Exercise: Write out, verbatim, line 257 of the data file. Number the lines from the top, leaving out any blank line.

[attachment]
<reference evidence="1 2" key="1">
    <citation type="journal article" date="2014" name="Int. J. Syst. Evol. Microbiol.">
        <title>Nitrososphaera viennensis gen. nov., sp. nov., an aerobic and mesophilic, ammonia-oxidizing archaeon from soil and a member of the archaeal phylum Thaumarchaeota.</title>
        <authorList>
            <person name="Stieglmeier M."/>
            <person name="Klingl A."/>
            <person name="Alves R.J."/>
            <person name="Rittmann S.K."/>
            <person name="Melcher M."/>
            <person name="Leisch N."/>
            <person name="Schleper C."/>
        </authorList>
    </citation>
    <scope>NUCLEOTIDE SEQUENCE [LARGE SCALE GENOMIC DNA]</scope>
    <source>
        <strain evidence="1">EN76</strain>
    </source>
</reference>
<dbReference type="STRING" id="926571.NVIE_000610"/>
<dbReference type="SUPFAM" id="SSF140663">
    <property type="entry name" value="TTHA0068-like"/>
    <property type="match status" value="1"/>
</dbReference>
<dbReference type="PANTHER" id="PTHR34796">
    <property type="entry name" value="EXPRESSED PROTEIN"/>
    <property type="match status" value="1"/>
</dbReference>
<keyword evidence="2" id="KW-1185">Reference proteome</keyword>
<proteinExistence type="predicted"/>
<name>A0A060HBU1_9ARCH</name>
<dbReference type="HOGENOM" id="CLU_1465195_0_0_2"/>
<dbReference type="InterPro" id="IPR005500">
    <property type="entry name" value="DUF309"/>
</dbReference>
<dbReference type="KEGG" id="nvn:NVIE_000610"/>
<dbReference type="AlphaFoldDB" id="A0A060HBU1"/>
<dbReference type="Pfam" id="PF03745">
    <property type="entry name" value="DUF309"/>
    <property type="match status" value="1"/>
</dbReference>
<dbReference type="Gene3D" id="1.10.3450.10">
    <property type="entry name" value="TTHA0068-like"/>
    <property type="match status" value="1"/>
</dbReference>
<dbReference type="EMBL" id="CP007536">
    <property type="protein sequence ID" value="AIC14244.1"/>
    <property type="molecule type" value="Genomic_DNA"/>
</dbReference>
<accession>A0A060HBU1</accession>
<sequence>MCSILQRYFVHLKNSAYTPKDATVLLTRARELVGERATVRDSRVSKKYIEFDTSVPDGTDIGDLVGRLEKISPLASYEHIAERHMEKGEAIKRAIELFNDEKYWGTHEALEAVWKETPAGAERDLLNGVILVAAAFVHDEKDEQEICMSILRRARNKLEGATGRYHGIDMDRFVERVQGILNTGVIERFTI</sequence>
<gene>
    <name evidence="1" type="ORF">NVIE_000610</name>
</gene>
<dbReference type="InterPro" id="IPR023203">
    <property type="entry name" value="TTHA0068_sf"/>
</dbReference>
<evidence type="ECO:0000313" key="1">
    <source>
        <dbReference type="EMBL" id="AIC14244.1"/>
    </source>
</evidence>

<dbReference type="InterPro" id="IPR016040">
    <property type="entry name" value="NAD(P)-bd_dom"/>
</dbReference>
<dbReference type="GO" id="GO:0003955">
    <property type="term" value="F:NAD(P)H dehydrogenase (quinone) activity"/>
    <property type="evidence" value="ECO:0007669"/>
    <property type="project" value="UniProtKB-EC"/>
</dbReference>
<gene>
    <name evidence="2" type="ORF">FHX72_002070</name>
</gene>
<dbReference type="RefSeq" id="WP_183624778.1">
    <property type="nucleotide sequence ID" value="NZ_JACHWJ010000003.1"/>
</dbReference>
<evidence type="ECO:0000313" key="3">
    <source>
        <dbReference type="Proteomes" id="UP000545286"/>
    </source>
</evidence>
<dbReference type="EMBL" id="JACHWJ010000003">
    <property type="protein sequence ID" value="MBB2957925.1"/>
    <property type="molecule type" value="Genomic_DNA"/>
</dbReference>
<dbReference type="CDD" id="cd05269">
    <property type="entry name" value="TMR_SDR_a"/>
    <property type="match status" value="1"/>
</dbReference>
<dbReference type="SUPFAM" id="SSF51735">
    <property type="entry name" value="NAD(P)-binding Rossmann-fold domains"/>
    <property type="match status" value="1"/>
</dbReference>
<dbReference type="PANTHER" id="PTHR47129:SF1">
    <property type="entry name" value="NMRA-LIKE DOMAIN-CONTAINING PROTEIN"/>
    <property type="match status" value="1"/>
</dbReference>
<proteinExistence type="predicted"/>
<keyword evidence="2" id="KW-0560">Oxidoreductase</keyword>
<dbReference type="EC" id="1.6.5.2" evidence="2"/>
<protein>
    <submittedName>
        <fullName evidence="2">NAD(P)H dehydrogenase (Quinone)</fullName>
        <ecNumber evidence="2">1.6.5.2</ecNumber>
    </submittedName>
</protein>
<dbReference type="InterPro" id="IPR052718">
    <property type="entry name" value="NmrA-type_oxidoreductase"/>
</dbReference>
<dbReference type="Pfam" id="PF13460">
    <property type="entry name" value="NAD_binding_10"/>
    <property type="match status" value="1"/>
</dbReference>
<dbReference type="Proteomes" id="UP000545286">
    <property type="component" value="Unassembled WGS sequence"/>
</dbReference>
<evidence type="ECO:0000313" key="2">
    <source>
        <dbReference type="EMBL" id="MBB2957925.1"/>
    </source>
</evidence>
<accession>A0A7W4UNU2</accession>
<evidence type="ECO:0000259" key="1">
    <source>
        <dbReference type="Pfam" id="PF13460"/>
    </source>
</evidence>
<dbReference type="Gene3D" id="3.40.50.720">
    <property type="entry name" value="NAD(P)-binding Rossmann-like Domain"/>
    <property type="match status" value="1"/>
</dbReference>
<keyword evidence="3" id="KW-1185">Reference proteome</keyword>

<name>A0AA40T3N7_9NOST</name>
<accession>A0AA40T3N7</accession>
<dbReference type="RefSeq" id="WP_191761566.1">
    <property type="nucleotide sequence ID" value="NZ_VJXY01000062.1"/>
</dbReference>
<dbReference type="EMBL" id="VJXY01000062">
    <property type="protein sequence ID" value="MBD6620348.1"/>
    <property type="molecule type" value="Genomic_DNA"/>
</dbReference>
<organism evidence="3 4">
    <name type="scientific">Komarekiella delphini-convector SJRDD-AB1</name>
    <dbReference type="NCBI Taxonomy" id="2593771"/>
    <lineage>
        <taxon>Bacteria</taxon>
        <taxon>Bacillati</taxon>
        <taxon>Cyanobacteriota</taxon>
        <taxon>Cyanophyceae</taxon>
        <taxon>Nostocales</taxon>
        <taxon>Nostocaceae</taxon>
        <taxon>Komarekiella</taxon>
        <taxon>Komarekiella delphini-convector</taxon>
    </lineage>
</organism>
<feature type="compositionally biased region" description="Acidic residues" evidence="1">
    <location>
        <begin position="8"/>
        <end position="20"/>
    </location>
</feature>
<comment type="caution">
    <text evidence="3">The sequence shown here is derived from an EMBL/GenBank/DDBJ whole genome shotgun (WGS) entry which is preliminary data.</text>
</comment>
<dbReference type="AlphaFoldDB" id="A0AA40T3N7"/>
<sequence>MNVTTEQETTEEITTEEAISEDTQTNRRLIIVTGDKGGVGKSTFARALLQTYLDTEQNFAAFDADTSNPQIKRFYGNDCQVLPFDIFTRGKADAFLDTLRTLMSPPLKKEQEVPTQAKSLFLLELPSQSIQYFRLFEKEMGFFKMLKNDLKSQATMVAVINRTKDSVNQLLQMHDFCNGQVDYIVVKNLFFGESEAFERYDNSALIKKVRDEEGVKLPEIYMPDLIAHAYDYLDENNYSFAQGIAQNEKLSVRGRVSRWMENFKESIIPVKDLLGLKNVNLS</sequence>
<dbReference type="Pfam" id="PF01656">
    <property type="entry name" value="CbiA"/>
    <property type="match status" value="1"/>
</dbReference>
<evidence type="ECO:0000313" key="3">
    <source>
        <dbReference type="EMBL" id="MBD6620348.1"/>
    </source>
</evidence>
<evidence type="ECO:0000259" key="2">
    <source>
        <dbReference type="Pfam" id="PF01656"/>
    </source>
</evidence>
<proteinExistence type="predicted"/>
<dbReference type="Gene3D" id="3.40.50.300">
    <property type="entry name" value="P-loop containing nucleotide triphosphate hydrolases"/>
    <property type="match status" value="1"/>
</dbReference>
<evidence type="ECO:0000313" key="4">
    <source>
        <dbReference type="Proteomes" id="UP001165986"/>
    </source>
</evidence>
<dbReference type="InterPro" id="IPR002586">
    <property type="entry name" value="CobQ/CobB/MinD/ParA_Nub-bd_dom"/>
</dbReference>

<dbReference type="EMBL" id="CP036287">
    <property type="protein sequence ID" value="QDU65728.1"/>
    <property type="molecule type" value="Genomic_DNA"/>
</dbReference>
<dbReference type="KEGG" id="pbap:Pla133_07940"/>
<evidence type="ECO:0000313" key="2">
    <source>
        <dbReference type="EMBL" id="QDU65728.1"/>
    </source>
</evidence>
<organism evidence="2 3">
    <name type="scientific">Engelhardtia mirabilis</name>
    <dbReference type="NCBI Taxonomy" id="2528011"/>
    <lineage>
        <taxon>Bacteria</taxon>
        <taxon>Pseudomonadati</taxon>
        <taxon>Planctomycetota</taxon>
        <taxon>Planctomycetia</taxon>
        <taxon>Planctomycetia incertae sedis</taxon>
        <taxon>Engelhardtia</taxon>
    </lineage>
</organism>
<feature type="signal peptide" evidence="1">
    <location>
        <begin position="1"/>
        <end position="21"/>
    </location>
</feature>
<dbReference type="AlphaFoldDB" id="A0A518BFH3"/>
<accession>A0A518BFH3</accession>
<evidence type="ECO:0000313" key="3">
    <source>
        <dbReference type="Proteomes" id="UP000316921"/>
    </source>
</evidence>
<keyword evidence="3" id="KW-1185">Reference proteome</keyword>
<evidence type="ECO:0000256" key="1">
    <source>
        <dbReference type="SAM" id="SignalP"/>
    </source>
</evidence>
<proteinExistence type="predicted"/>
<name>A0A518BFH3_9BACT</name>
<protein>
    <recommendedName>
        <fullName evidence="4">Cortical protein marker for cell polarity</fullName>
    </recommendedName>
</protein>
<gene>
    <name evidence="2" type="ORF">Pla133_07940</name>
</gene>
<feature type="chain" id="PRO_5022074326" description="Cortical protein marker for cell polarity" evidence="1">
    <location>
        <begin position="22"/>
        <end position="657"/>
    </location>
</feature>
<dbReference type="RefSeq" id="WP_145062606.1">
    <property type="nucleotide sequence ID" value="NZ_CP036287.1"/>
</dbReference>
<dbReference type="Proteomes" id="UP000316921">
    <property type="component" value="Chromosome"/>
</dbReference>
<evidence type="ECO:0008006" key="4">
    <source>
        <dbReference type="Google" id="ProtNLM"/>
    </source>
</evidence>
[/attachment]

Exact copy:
    <source>